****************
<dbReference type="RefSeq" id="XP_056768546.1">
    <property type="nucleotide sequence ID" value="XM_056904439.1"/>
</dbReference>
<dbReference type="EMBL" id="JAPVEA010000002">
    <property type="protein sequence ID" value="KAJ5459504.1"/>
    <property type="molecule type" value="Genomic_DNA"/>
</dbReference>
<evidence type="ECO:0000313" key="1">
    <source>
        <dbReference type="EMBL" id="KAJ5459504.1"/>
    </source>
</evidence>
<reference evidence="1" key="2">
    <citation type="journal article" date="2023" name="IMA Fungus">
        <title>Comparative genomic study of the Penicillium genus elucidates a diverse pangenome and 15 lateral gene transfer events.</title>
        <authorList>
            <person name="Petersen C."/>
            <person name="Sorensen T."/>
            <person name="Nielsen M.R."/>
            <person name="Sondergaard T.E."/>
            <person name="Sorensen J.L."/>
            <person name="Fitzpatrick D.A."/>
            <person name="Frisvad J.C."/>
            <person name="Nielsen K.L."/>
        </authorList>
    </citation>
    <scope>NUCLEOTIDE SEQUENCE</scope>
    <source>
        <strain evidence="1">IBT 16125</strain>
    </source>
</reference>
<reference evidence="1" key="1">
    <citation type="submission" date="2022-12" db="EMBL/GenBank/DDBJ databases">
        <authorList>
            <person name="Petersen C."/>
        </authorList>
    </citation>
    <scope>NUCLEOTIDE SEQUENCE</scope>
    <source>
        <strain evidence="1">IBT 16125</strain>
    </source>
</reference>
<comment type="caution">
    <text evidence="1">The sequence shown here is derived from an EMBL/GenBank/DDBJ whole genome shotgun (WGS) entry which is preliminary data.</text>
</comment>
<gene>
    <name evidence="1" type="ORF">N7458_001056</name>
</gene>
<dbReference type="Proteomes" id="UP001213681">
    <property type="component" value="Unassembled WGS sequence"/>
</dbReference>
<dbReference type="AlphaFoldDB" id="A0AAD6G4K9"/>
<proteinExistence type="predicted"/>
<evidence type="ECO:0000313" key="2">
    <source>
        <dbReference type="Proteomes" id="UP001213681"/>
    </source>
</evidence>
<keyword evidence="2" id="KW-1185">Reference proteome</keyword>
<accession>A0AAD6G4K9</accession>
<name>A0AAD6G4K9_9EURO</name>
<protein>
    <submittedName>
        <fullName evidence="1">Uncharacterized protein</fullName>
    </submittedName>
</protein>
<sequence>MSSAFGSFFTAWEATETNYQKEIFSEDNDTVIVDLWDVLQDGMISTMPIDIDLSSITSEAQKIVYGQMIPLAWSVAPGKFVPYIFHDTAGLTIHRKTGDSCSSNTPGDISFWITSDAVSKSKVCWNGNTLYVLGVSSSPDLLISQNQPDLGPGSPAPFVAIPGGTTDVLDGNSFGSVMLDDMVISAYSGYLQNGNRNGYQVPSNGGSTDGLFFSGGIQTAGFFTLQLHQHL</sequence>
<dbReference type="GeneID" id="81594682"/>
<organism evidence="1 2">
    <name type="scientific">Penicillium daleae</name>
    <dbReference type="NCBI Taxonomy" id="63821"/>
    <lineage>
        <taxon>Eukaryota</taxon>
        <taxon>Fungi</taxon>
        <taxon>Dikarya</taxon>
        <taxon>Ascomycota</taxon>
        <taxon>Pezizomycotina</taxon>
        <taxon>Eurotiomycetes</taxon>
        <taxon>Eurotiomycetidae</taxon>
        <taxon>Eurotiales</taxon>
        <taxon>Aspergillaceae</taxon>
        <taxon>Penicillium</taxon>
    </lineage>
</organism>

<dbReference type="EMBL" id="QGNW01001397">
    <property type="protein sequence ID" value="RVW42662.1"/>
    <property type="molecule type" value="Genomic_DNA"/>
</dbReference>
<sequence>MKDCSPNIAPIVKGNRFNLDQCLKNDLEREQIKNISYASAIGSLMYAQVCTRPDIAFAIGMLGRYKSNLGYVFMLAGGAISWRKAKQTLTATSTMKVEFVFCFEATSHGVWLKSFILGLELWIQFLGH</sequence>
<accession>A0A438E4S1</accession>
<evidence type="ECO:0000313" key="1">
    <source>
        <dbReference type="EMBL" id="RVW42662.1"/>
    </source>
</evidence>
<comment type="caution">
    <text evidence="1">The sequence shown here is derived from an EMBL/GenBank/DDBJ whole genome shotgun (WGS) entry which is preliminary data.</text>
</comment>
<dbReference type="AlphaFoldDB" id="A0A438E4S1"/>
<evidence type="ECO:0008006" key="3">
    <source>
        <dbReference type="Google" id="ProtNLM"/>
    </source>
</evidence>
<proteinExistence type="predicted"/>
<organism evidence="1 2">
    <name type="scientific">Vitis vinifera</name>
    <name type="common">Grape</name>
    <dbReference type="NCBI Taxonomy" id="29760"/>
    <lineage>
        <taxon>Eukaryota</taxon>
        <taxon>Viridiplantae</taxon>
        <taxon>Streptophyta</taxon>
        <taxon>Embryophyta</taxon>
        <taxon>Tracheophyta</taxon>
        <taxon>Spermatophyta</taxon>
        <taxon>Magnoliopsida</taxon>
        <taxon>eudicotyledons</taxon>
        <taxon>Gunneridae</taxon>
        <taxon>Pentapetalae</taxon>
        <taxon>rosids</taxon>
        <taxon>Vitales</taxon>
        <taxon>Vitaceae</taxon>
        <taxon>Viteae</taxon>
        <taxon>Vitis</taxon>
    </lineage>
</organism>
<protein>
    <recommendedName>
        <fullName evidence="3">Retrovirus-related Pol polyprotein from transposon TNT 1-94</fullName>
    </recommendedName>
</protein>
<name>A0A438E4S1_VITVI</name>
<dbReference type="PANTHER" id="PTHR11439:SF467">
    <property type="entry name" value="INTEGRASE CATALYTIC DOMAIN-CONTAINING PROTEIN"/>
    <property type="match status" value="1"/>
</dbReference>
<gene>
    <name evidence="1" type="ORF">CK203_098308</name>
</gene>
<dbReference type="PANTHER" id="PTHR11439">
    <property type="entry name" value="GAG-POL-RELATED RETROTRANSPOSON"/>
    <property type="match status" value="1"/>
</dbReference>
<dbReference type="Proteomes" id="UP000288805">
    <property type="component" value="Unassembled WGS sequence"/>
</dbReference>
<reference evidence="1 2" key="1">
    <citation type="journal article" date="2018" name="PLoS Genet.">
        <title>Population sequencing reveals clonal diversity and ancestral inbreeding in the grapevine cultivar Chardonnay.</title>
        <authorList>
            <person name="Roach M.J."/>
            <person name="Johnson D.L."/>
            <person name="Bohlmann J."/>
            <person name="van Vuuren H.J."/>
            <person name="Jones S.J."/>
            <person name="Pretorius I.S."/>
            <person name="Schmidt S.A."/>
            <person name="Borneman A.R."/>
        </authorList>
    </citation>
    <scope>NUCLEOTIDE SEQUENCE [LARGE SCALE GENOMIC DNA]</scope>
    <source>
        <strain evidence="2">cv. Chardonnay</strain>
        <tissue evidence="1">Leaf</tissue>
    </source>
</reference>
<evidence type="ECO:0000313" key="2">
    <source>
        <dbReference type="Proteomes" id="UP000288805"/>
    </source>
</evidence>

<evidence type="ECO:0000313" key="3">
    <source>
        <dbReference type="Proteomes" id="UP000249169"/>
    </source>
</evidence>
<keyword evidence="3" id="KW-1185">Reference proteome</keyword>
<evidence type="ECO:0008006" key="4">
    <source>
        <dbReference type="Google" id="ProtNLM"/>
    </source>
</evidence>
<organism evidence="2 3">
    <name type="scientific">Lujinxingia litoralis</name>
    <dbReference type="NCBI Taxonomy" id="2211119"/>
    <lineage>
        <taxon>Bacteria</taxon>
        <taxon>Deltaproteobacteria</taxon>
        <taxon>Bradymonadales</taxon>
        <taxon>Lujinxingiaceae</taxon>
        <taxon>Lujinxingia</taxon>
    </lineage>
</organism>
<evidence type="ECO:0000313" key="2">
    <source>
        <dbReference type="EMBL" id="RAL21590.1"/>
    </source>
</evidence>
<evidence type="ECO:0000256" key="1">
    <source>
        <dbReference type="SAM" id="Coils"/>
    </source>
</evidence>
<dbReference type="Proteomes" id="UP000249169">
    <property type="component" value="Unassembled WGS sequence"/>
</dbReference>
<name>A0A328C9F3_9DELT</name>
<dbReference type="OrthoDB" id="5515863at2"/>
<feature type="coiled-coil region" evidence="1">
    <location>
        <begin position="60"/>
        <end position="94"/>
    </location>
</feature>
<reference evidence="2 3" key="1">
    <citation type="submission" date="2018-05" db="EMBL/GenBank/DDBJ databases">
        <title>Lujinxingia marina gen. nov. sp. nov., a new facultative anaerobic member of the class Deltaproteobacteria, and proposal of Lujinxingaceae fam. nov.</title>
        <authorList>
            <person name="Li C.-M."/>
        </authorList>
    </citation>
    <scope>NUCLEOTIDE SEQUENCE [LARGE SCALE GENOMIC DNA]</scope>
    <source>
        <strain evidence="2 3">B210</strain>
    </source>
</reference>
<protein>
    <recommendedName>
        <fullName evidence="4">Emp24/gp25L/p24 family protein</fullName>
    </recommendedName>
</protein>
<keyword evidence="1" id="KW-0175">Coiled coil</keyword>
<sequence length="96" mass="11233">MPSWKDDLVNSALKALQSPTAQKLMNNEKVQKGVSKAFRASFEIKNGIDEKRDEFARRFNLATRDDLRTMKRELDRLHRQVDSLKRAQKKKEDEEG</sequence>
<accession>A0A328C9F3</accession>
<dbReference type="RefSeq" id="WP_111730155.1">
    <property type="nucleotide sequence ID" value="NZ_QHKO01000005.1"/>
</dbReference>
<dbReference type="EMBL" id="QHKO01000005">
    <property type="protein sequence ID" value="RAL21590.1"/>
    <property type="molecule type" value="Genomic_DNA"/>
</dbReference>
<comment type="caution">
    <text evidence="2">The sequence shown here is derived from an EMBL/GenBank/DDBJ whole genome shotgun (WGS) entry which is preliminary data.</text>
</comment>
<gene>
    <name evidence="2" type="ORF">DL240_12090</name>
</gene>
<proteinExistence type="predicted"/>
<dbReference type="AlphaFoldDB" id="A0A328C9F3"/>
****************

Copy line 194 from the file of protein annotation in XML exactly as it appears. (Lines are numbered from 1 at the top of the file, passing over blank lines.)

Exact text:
</organism>